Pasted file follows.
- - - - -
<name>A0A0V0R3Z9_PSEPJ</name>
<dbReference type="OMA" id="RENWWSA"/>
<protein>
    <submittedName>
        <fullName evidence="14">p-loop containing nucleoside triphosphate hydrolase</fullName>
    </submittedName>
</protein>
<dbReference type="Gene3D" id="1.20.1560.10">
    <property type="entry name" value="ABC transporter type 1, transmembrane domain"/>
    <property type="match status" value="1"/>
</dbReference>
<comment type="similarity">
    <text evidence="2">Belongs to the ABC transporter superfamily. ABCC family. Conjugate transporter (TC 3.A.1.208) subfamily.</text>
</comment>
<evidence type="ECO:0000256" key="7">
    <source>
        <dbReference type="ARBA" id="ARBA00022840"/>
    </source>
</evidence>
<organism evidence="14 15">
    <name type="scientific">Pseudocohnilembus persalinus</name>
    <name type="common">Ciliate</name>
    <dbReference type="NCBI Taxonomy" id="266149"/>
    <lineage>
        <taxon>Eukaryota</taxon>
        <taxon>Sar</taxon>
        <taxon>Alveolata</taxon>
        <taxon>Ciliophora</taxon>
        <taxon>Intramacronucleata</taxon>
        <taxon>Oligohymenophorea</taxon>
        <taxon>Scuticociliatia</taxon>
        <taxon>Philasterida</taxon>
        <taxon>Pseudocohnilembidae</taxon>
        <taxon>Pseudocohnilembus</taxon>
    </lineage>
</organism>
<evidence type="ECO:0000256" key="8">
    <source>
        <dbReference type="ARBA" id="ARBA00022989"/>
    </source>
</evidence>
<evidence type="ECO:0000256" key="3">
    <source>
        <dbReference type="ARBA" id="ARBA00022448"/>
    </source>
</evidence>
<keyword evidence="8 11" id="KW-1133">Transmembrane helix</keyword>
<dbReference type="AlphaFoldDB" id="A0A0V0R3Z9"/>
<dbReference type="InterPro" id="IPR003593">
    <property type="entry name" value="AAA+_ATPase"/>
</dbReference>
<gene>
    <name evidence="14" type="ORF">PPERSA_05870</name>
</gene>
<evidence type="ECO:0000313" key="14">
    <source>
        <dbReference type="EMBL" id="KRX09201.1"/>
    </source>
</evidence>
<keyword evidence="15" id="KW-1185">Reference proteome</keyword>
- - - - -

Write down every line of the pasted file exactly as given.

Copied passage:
<name>A0A0V0R3Z9_PSEPJ</name>
<dbReference type="OMA" id="RENWWSA"/>
<protein>
    <submittedName>
        <fullName evidence="14">p-loop containing nucleoside triphosphate hydrolase</fullName>
    </submittedName>
</protein>
<dbReference type="Gene3D" id="1.20.1560.10">
    <property type="entry name" value="ABC transporter type 1, transmembrane domain"/>
    <property type="match status" value="1"/>
</dbReference>
<comment type="similarity">
    <text evidence="2">Belongs to the ABC transporter superfamily. ABCC family. Conjugate transporter (TC 3.A.1.208) subfamily.</text>
</comment>
<evidence type="ECO:0000256" key="7">
    <source>
        <dbReference type="ARBA" id="ARBA00022840"/>
    </source>
</evidence>
<organism evidence="14 15">
    <name type="scientific">Pseudocohnilembus persalinus</name>
    <name type="common">Ciliate</name>
    <dbReference type="NCBI Taxonomy" id="266149"/>
    <lineage>
        <taxon>Eukaryota</taxon>
        <taxon>Sar</taxon>
        <taxon>Alveolata</taxon>
        <taxon>Ciliophora</taxon>
        <taxon>Intramacronucleata</taxon>
        <taxon>Oligohymenophorea</taxon>
        <taxon>Scuticociliatia</taxon>
        <taxon>Philasterida</taxon>
        <taxon>Pseudocohnilembidae</taxon>
        <taxon>Pseudocohnilembus</taxon>
    </lineage>
</organism>
<evidence type="ECO:0000256" key="8">
    <source>
        <dbReference type="ARBA" id="ARBA00022989"/>
    </source>
</evidence>
<evidence type="ECO:0000256" key="3">
    <source>
        <dbReference type="ARBA" id="ARBA00022448"/>
    </source>
</evidence>
<keyword evidence="8 11" id="KW-1133">Transmembrane helix</keyword>
<dbReference type="AlphaFoldDB" id="A0A0V0R3Z9"/>
<dbReference type="InterPro" id="IPR003593">
    <property type="entry name" value="AAA+_ATPase"/>
</dbReference>
<gene>
    <name evidence="14" type="ORF">PPERSA_05870</name>
</gene>
<evidence type="ECO:0000313" key="14">
    <source>
        <dbReference type="EMBL" id="KRX09201.1"/>
    </source>
</evidence>
<keyword evidence="15" id="KW-1185">Reference proteome</keyword>